Friday, January 14, 2011
Album Review: The Decemberists-The King Is Dead
Christopher Nolan is one of my favorite directors out there right now. The dude gets major bonus points for his faithful adaptation of my all-time favorite fictional character (Batman), and get even more for kicking my butt with Inception. So now that he's firmly established himself for his distinctive traits as a director, I ask myself how I would react to find out that his next movie was going to be a romantic comedy. Granted, there have been a handful of good romantic comedies over the years (Annie Hall, High Fidelity, to name a couple), but for the most part, romantic comedies are complete crap. So if this scenario were to occur (luckily Nolan's next film will not be a romantic comedy), I think I'd be skeptical, to say the least.
This illustrates how I initially felt about The Decemberists' newest album, The King Is Dead. The Decemberists have long been a band that have impressed me for a variety of reasons. Frontman Colin Meloy can string words together with the best of them. Every song tells a story, from the dark (he recounts the plights of a Bostonian prostitute in A Cautionary Tale), to the light (a night out on the town in Grace Cathedral Hill), Meloy always seems to be able to touch a nerve. Musically, the band seems to take a variety of sounds from all over, including in their lineup the traditional fare (guitar, bass, drums, piano/organ), and the not so traditional (they employ a full-time accordion player, and the bass happens to be upright). This leads to a sound that pulls from traditional rock music, but also sprinkles in the occasional Eastern European sound (at least that's what it sounds like to me).
With this album, it sounds like Meloy was tired of writing stories and just wanted to write some songs. Although this was initially off-putting, after a few listens, I began to hear the true craftsmanship behind the songwriting. Opening track Don't Carry It All is a powerful, straight ahead acoustic rocker, propelled by a persistent drumbeat and a thick harmonica hook in the intro and reprise. Rox In The Box is probably the closest thing to "traditional" Decemberists, as it features prominent accordion and mandolin. First single Down By The Water sounds like a combination of Springsteen and R.E.M. (although I may only see the R.E.M. comparison because Peter Buck makes an appearance in this song). The band also gets major bonus points for enlisting Gillian Welch to sing on this track. All Arise! leans much closer to country than the band ever has before.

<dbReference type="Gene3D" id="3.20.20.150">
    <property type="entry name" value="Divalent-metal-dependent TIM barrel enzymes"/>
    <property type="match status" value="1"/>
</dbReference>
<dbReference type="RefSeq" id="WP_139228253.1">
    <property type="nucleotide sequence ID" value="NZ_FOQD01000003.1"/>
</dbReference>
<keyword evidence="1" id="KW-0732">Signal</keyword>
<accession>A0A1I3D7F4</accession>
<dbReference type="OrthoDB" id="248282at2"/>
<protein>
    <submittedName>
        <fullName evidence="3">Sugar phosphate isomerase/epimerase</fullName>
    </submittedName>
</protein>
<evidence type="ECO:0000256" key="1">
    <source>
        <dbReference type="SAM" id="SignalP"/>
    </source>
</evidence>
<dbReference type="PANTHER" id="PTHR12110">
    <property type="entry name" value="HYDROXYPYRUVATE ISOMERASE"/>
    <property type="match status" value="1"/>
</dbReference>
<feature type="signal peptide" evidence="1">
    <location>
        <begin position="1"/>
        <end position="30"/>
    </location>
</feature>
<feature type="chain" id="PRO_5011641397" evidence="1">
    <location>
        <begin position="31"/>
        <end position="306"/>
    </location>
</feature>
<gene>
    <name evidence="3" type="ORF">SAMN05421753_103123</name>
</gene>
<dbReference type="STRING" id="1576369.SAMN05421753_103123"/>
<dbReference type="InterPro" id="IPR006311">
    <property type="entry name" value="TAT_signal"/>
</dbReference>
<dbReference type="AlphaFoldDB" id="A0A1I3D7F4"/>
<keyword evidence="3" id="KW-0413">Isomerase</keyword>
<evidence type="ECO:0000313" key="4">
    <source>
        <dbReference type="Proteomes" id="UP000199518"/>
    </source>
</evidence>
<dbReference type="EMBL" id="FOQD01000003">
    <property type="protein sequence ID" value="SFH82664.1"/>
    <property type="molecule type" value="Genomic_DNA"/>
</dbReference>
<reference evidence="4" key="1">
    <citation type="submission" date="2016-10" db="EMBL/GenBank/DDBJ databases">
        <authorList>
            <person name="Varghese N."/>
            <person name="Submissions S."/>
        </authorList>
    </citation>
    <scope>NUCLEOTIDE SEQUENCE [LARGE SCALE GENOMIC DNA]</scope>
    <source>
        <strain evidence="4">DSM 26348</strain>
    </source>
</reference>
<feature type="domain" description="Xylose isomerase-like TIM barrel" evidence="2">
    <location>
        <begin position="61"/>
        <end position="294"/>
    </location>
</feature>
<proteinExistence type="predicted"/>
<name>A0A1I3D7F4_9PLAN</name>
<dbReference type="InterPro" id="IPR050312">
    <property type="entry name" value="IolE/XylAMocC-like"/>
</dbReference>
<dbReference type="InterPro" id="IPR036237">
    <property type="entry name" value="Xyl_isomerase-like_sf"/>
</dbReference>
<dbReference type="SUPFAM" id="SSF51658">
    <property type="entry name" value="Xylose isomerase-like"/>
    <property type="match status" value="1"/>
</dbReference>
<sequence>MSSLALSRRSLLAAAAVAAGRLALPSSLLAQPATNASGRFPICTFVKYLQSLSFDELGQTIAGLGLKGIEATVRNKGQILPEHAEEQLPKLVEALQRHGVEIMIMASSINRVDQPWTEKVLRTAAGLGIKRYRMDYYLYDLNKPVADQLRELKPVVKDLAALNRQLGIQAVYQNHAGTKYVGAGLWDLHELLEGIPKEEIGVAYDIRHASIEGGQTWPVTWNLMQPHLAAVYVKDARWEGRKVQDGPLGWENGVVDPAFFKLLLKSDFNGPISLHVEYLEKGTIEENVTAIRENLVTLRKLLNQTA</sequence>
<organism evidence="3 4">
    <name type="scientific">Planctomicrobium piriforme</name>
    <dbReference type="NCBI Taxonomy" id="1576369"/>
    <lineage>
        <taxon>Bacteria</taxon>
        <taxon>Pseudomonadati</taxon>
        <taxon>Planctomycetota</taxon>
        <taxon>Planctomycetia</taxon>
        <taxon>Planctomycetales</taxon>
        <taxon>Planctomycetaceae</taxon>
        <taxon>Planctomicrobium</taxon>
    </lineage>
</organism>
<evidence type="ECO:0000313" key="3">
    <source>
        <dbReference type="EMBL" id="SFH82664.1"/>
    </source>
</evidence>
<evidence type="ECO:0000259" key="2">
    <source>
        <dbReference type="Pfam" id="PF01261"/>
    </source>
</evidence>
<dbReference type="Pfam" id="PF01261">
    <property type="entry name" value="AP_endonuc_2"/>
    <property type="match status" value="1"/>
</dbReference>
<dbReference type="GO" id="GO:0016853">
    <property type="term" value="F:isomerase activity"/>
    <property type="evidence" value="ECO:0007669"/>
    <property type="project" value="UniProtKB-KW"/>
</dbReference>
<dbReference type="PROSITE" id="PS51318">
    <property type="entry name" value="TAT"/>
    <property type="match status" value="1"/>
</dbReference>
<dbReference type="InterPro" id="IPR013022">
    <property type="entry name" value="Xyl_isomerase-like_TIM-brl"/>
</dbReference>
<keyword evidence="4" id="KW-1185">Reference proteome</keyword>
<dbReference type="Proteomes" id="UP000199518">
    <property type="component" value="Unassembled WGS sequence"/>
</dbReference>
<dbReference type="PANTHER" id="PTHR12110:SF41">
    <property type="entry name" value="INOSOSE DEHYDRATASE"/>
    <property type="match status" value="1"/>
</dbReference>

One thing that stands out is that this album is a bit more ballad-heavy than their others. No less than four of the ten songs could be considered ballads. This propensity never works on paper, but it works perfectly here. Of these, my personal favorite is January Hymn. What begins as a simple acoustic guitar track builds into something a little more interesting, with shakers, organ, and a backing vocal that sounds like it could accompany Cameron in the Art Institute of Chicago.
This album is one that illustrates to me, ever so finely, that it's hard, but not impossible, to look at a band's newest release as a stand alone entity. My natural tendency to take this album at initial face value is one that could have cost me an album that I've come to enjoy quite thoroughly. Initially, I was expecting Castaways And Cutouts Part 2. But even bands like The Decemberists, who generally make very complex music, like to occasionally let loose and make pop albums, and that's basically what this is. It's not pop meant to be consumed by massive amounts of people, but it's still pop music. And sometimes, it's okay to let talented musicians make pop music (or talented directors make romantic comedies).